With a grand total of $5 billion USD (or £3 billion) spent by visitors in the London Luxury Quarter, London is now upping the ante even further with a slew of glamorous shop openings and loans of Burberry raincoats.
London is well-known for its unexpected rain showers—in addition, of course, to first-class shopping opportunities. In an innovative pairing between Burberry and the five-star Claridges Hotel, visitors can now borrow catwalk-worthy raincoats from the hotel concierge. Meanwhile, each Christmas a luxury brand is invited to create the Claridges Christmas tree; its past guest designers include Dior and Lanvin.
With shopping by international visitors on the up, luxury brands are keen to capture the attention of shoppers even whilst they are in their nearby hotels. Global Blue, the tourism shopping tax refund company, recently revealed international shoppers in the London Luxury Quarter spent 12 percent more in 2013 than they did the previous year. A network of 51 London streets and lanes encompassing Mayfair, Picadilly, and St James, the London Luxury Quarter takes in world-class auction houses, art galleries, jewelers, fashion stores, restaurants, and hotels.
Favorite vacation activity
Shoppers from China account for the largest proportion of the total purchases made in the area – 25 percent. A separate Global Blue report found that 83 percent of shoppers from China claimed shopping is their favorite activity when vacationing in the UK, which prompted one British newspaper to suggest this group could well be more interested in shopping than the British royal family—often thought to be a major driver of international tourism to Britain.
On the heels of China are Russia, the US, and Saudi Arabia, which account for eight, six and five percent, respectively, of total international spend in the London Luxury Quarter. The average spend per transaction is $1,600 (or £935), though the numbers are not without their outliers—one shopper on Bond Street recently is reported to have spent $105,000 (or £62,000) in one morning. Perhaps it’s hardly surprising. Wandering down Bond Street on any given day, in less than a minute it’s not unusual to pass a Chagall painting, a Chihuly glass sculpture installation, and millions of pounds worth of high-end jewelry and watches. For each transaction they make, Chinese shoppers spend an average of $2,700 (or £1601). Americans part with an average of just over $1,300 (£792) each time they key in their pin number, and Qataris, $2,500 (£1494).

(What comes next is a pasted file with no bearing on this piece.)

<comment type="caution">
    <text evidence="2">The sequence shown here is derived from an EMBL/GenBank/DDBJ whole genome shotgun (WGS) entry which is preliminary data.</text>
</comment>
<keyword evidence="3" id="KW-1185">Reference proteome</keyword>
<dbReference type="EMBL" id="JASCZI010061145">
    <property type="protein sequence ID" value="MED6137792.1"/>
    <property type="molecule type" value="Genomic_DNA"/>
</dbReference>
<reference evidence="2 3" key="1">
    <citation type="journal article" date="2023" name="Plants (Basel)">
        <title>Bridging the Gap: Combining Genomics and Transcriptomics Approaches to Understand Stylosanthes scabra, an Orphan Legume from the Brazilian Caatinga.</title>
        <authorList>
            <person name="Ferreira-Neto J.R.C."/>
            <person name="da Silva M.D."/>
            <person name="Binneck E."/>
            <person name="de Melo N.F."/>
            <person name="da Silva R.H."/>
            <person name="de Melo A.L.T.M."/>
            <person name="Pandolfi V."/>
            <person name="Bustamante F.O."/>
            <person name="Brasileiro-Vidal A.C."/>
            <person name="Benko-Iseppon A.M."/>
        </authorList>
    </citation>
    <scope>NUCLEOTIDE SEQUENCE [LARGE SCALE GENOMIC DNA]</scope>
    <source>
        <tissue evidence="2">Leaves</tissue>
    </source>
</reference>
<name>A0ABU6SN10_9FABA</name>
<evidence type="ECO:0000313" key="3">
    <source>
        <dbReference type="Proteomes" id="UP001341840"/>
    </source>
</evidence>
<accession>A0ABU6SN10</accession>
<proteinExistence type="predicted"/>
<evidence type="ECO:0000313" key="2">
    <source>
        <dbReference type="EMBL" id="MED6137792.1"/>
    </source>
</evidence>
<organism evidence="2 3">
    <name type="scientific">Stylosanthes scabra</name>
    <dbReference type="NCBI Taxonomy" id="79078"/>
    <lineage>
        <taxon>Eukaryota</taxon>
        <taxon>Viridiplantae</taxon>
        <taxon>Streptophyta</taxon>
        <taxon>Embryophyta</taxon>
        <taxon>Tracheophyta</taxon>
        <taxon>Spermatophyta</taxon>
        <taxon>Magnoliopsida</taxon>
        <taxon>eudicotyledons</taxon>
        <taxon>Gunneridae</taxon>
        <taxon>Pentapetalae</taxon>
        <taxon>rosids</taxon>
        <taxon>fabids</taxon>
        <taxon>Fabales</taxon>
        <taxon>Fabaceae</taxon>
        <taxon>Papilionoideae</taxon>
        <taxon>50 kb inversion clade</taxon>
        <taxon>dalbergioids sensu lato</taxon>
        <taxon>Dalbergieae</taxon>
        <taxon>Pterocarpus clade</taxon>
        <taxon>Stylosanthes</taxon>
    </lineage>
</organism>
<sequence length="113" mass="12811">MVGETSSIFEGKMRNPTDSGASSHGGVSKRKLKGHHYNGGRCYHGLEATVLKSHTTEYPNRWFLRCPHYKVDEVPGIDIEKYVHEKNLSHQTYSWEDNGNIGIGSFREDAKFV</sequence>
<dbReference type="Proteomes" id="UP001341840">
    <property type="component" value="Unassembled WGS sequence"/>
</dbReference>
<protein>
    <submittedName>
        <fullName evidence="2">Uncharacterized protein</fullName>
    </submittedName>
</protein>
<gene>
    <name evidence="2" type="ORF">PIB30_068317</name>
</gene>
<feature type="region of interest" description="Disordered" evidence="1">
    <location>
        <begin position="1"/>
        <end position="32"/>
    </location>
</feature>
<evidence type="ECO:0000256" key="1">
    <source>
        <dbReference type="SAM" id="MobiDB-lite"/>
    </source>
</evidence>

Against this backdrop, glamorous new stores and record-busting property deals involving the likes of Chopard, Victoria Beckham, and Parmigiani are ensuring London stays at the top of its game. Chopard recentlly signed a deal for an expanded Bond Street store at a monthly cost of £1300 per square foot, breaking all previous records for rent paid in Britain. Victoria Beckham opens her first ever store this fall on Dover Street, where her neighbors will include a heady mix of high fashion boutiques and art galleries. On Mount Street, connoisseur watchmaker Parmigiani Fleurier have opened their first European boutique, located alongside Chistian Louboutin, Marc Jacobs and Stephen Webster.
Global luxury powerhouse
London’s position as a global luxury powerhouse is well-established. In the 1920s, the Indian maharajah of Patiala commissioned a set of five teak wood traveling trunks, one for each of his wives, from Asprey on Bond Street. Each one was fitted with solid silver washing and bathing utensils including silver soap dishes and silver bottles for pouring hot water. When Edward VII died in 1910, many of the ruling heads of state traveled to London from round the world for the funeral. A member of staff at Asprey at the time remarked that there were sometimes three or four heads of state in the store at a time.
Christie’s opened in the neighborhood in 1766, Tiffany in 1868, and Cartier in 1902 – all in close proximity to St James’s Palace, Kensington Palace, and Buckingham Palace, and in a neighborhood that was historically a residential area for noblemen and politicians.
Today, in the London Luxury Quarter, temptation abounds. In 2010, one visitor to Sotheby’s on Bond Street parted with a staggering $7.6 million (£4.5 million) bracelet. Once owned by the Duchess of Windsor, it remains to this day the most expensive bracelet ever sold at auction.
“The London Luxury Quarter is the most important market for jewelry and art in Europe,” says Patti Wong, chairman of Sotheby’s Asia. “At Sotheby’s on Bond Street I joke that I worry about our carpet. Massive amounts of people come through during the big sales. The Sotheby’s café on Bond Street has queues and we’re not even in the restaurant business.”
The appeal of the London Luxury Quarter lies not just in the big fashion houses Chanel, Hermès, Louis Vuitton, Christian Dior and Jimmy Choo, but also in the lesser known seek-and-you-shall-find vibe found at the likes of British watchmakers Bremont. The business’s custom-made watches are due to appear later this year in the Hollywood movie Kingsman: The Secret Service, which stars Colin Firth and in which Bremont co-founder Nick English will make a cameo appearance (as will Lady Gaga and Sir Elton John). Then there’s the fashionista haven Dover Street Market and the showroom of former lawyers-turned-fashion advisers Rous Iland, and the hip fashion and jewelry designers waiting to be discovered at Wolf & Badger.
“It’s the unique and rich diversity of what’s on offer in the London Luxury Quarter that continues to attract international shoppers to London from round the world,” says John Ayton MBE, owner of jewelry brand Annoushka and part owner of Bremont.
—June 25, 2014
Claire Adler writes on luxury jewellery and watches for the Financial Times and consults luxury brands including De Beers and Fabergé. www.claireadler.com